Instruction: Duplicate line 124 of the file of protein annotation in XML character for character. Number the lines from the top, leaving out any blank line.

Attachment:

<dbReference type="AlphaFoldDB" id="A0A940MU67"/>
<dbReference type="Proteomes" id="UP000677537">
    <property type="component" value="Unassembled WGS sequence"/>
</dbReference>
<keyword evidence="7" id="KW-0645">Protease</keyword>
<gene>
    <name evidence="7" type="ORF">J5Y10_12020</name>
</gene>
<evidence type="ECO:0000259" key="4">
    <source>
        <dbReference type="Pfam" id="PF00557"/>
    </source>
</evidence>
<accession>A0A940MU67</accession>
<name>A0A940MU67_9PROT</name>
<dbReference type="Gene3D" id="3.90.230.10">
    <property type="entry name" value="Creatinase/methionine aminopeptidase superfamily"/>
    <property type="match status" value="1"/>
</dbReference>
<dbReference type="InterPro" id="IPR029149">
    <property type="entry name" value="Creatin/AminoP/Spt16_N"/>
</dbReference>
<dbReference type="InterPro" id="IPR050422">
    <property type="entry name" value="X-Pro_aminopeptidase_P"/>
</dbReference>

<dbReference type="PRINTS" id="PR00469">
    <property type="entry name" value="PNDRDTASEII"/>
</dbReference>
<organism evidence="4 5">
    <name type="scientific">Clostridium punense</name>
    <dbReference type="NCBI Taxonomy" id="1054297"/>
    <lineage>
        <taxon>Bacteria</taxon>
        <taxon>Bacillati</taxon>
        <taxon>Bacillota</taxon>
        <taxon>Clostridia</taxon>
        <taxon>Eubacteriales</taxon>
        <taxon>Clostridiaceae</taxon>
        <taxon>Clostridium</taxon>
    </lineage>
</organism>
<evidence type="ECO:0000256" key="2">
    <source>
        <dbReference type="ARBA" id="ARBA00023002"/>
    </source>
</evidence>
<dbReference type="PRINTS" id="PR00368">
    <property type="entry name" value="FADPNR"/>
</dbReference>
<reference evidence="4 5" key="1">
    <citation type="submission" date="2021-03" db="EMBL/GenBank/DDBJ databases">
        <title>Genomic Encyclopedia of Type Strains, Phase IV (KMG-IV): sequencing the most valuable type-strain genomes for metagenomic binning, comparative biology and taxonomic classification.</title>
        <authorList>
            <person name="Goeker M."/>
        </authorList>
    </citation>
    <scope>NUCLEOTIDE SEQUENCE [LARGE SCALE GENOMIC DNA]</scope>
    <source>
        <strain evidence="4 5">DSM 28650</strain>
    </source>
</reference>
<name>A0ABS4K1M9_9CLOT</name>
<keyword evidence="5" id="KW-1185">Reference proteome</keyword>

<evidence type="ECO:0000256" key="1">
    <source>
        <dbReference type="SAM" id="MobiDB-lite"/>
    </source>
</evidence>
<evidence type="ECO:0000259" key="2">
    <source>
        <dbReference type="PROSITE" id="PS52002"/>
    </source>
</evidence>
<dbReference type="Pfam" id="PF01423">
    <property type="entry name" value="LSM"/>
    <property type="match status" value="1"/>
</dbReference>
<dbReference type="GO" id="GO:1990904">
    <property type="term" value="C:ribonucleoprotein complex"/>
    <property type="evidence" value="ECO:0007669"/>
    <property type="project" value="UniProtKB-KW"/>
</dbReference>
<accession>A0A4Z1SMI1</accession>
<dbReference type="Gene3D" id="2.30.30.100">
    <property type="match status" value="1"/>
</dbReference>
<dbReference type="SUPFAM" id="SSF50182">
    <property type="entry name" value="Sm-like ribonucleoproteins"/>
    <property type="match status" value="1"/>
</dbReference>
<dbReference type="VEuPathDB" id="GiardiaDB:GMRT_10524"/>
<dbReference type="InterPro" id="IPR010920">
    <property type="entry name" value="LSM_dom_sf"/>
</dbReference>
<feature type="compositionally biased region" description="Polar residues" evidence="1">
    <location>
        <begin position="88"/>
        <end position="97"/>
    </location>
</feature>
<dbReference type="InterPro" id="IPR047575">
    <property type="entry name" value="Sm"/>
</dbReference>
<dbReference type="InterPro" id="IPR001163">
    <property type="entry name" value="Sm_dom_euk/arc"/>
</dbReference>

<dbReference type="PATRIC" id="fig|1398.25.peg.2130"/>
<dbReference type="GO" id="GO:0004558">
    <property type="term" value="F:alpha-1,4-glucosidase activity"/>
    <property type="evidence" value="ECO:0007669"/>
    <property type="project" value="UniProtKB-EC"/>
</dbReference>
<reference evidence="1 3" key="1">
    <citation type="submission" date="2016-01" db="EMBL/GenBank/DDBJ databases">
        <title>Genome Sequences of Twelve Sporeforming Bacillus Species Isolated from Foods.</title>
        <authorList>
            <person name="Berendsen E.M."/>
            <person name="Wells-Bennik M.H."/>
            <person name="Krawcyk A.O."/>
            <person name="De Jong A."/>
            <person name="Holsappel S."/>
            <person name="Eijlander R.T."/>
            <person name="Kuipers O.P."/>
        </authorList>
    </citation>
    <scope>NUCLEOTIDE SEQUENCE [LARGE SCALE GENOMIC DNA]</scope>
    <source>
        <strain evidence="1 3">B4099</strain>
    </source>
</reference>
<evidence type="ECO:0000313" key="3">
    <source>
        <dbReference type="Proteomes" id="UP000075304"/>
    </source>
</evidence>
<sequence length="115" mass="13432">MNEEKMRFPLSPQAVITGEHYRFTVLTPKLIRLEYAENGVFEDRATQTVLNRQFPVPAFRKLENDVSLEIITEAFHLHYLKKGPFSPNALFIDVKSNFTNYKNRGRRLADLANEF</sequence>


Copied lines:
        </authorList>